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OpenAFS 1.7 for Windows


If you have file space allocated in AFS, you can use OpenAFS to access your AFS files and AFS files belonging to others. (Access controls set by the owner may limit or prevent your access to their files, of course.) This can be done by mounting the appropriate AFS location in your Windows Explorer, to use similarly to the way you would work with other Windows folders. You may create, name, move, copy, select, delete, rename, print and search for AFS files and directories in your Windows Explorer.

System requirements

  • Supported Operating Systems: Windows 7 and above
  • Download file size: 23 MB (30.2 MB for 64-bit Windows)
  • Kerberos for Windows must be installed prior to installing OpenAFS for Windows


  • To use OpenAFS you need to also install Kerberos for Windows.
  • You must have administrator privileges on the computer to install Stanford OpenAFS. If you do not have administrator privileges, ask your system administrator to install Stanford OpenAFS for you.
  • Client for Microsoft Networks must be installed and enabled. To check for Client for Microsoft Networks:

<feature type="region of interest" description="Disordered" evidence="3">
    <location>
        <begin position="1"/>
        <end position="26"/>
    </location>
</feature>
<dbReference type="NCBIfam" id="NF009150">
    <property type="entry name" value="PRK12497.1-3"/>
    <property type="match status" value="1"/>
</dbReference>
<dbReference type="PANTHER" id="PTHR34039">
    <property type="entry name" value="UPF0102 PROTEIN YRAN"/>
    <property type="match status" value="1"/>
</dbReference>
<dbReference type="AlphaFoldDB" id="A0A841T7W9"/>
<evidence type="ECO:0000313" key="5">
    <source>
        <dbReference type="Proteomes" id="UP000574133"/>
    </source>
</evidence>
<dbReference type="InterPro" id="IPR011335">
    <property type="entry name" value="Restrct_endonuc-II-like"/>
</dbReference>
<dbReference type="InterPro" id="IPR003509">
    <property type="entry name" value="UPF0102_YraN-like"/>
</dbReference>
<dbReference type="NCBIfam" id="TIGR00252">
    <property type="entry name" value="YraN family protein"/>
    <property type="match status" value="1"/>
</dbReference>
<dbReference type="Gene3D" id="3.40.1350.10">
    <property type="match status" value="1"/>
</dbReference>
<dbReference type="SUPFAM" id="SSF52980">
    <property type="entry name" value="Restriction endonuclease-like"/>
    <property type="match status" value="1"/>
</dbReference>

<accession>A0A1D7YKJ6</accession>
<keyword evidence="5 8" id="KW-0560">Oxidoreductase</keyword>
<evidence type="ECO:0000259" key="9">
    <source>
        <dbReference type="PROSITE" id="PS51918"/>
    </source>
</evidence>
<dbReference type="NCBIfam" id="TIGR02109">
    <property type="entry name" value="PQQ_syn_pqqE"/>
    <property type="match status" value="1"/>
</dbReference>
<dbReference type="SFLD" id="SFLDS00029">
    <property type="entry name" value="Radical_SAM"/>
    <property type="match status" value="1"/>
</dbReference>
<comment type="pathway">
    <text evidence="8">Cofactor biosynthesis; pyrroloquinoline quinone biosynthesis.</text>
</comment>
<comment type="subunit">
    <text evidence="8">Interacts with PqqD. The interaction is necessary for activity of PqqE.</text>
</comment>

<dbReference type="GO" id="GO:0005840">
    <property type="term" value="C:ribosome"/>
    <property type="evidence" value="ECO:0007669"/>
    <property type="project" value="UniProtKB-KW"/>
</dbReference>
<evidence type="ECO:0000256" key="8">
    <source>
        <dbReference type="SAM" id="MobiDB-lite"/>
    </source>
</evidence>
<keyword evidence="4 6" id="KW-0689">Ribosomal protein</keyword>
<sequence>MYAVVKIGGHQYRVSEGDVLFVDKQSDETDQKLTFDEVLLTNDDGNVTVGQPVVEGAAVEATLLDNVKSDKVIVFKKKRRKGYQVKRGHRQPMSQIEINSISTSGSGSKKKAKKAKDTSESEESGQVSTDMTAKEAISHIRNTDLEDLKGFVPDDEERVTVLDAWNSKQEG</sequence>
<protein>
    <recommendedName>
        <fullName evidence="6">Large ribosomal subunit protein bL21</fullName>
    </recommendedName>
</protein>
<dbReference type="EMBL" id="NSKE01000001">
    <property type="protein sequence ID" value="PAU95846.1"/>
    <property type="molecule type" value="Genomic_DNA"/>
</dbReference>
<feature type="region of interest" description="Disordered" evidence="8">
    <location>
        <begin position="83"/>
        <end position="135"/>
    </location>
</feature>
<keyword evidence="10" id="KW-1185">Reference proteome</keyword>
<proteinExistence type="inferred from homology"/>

1. Open Network Sharing Center control panel by clicking the Start button and navigating to Control Panel > Network and Internet (category view) > Network and Sharing Center.
    2. Click the Local Area Connection you are using.
    3. In the Status dialog box, click Properties.
    4. In the Properties dialog box, Client for Microsoft Networks should be checked.
  • If you're using an AFS client behind a firewall or port blocking system of any kind, open up port 7001 for incoming UDP traffic. Otherwise, AFS will not work and it can tie up resources on the AFS file servers. If you're behind a firewall where you cannot do that, such as in a corporate environment, you won't be able to use AFS. If you need help, contact your system administrator, call the Stanford IT Service Desk at 5-HELP (650-725-4357), or submit a HelpSU request .

Download software

Note: To tell if your computer is running a 32-bit or 64-bit version of Windows, right-click Start and click System (Windows 8) or click the Start button, right-click Computer, and then click Properties (Windows 7). The system type is listed in the System section.


Last modified September 30, 2014